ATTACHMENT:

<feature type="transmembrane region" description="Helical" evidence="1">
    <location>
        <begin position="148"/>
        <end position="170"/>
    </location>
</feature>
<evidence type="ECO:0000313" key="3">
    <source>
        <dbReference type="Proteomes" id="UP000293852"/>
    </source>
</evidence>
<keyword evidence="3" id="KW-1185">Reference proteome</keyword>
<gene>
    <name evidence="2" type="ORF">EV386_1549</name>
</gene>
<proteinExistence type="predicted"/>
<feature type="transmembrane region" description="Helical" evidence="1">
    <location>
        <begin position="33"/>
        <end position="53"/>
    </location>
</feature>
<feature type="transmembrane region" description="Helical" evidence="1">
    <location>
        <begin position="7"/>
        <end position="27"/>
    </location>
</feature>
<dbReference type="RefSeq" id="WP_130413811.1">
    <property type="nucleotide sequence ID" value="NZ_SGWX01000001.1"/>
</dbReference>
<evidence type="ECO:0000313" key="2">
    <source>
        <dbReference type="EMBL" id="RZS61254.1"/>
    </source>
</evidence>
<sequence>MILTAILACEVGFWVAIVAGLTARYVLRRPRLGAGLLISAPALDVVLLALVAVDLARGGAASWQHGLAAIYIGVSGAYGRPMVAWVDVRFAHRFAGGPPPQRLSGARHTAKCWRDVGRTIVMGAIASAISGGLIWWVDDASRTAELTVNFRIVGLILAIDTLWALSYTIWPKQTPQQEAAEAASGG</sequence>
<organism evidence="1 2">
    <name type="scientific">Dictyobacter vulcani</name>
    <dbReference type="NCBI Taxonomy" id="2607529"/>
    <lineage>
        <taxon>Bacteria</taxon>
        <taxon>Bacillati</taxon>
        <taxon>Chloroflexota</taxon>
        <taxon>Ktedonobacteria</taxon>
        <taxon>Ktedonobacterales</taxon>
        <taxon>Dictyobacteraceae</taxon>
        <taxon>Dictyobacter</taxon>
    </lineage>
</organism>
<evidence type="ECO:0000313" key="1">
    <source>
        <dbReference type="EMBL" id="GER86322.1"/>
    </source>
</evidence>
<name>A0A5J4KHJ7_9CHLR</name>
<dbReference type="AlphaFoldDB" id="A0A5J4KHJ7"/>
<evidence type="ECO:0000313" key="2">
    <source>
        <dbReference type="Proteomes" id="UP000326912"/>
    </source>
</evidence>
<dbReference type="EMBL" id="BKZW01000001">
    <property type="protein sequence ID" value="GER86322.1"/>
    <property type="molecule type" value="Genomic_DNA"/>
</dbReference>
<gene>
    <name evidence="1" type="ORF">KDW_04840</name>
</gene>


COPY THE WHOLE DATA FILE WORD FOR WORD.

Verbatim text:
<feature type="transmembrane region" description="Helical" evidence="1">
    <location>
        <begin position="148"/>
        <end position="170"/>
    </location>
</feature>
<evidence type="ECO:0000313" key="3">
    <source>
        <dbReference type="Proteomes" id="UP000293852"/>
    </source>
</evidence>
<keyword evidence="3" id="KW-1185">Reference proteome</keyword>
<gene>
    <name evidence="2" type="ORF">EV386_1549</name>
</gene>
<proteinExistence type="predicted"/>
<feature type="transmembrane region" description="Helical" evidence="1">
    <location>
        <begin position="33"/>
        <end position="53"/>
    </location>
</feature>
<feature type="transmembrane region" description="Helical" evidence="1">
    <location>
        <begin position="7"/>
        <end position="27"/>
    </location>
</feature>
<dbReference type="RefSeq" id="WP_130413811.1">
    <property type="nucleotide sequence ID" value="NZ_SGWX01000001.1"/>
</dbReference>
<evidence type="ECO:0000313" key="2">
    <source>
        <dbReference type="EMBL" id="RZS61254.1"/>
    </source>
</evidence>
<sequence>MILTAILACEVGFWVAIVAGLTARYVLRRPRLGAGLLISAPALDVVLLALVAVDLARGGAASWQHGLAAIYIGVSGAYGRPMVAWVDVRFAHRFAGGPPPQRLSGARHTAKCWRDVGRTIVMGAIASAISGGLIWWVDDASRTAELTVNFRIVGLILAIDTLWALSYTIWPKQTPQQEAAEAASGG</sequence>
<organism evidence="1 2">
    <name type="scientific">Dictyobacter vulcani</name>
    <dbReference type="NCBI Taxonomy" id="2607529"/>
    <lineage>
        <taxon>Bacteria</taxon>
        <taxon>Bacillati</taxon>
        <taxon>Chloroflexota</taxon>
        <taxon>Ktedonobacteria</taxon>
        <taxon>Ktedonobacterales</taxon>
        <taxon>Dictyobacteraceae</taxon>
        <taxon>Dictyobacter</taxon>
    </lineage>
</organism>
<evidence type="ECO:0000313" key="1">
    <source>
        <dbReference type="EMBL" id="GER86322.1"/>
    </source>
</evidence>
<name>A0A5J4KHJ7_9CHLR</name>
<dbReference type="AlphaFoldDB" id="A0A5J4KHJ7"/>
<evidence type="ECO:0000313" key="2">
    <source>
        <dbReference type="Proteomes" id="UP000326912"/>
    </source>
</evidence>
<dbReference type="EMBL" id="BKZW01000001">
    <property type="protein sequence ID" value="GER86322.1"/>
    <property type="molecule type" value="Genomic_DNA"/>
</dbReference>
<gene>
    <name evidence="1" type="ORF">KDW_04840</name>
</gene>